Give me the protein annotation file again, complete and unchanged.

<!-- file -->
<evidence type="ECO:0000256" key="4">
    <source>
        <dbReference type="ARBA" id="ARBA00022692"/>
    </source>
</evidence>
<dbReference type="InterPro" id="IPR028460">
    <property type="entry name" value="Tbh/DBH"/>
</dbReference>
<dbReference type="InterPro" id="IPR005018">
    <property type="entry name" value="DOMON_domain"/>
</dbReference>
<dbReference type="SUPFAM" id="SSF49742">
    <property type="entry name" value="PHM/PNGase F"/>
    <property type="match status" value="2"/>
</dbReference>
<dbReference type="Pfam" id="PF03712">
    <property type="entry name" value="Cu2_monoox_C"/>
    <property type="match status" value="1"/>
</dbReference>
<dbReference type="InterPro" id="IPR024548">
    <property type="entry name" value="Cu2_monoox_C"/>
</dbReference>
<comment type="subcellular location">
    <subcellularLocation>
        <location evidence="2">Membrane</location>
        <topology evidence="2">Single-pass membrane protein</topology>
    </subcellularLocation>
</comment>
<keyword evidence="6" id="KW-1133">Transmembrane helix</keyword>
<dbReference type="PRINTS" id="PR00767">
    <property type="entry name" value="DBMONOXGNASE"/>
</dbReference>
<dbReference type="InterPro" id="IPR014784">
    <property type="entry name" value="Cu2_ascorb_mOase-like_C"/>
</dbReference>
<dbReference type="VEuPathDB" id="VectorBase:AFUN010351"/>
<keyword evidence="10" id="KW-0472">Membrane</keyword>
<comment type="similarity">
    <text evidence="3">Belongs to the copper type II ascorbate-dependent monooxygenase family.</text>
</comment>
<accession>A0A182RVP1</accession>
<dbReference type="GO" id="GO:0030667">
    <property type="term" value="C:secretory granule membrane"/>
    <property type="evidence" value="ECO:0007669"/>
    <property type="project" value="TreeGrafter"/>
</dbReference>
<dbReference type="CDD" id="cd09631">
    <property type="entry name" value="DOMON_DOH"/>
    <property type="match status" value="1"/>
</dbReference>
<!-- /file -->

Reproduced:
<evidence type="ECO:0000256" key="4">
    <source>
        <dbReference type="ARBA" id="ARBA00022692"/>
    </source>
</evidence>
<dbReference type="InterPro" id="IPR028460">
    <property type="entry name" value="Tbh/DBH"/>
</dbReference>
<dbReference type="InterPro" id="IPR005018">
    <property type="entry name" value="DOMON_domain"/>
</dbReference>
<dbReference type="SUPFAM" id="SSF49742">
    <property type="entry name" value="PHM/PNGase F"/>
    <property type="match status" value="2"/>
</dbReference>
<dbReference type="Pfam" id="PF03712">
    <property type="entry name" value="Cu2_monoox_C"/>
    <property type="match status" value="1"/>
</dbReference>
<dbReference type="InterPro" id="IPR024548">
    <property type="entry name" value="Cu2_monoox_C"/>
</dbReference>
<comment type="subcellular location">
    <subcellularLocation>
        <location evidence="2">Membrane</location>
        <topology evidence="2">Single-pass membrane protein</topology>
    </subcellularLocation>
</comment>
<keyword evidence="6" id="KW-1133">Transmembrane helix</keyword>
<dbReference type="PRINTS" id="PR00767">
    <property type="entry name" value="DBMONOXGNASE"/>
</dbReference>
<dbReference type="InterPro" id="IPR014784">
    <property type="entry name" value="Cu2_ascorb_mOase-like_C"/>
</dbReference>
<dbReference type="VEuPathDB" id="VectorBase:AFUN010351"/>
<keyword evidence="10" id="KW-0472">Membrane</keyword>
<comment type="similarity">
    <text evidence="3">Belongs to the copper type II ascorbate-dependent monooxygenase family.</text>
</comment>
<accession>A0A182RVP1</accession>
<dbReference type="GO" id="GO:0030667">
    <property type="term" value="C:secretory granule membrane"/>
    <property type="evidence" value="ECO:0007669"/>
    <property type="project" value="TreeGrafter"/>
</dbReference>
<dbReference type="CDD" id="cd09631">
    <property type="entry name" value="DOMON_DOH"/>
    <property type="match status" value="1"/>
</dbReference>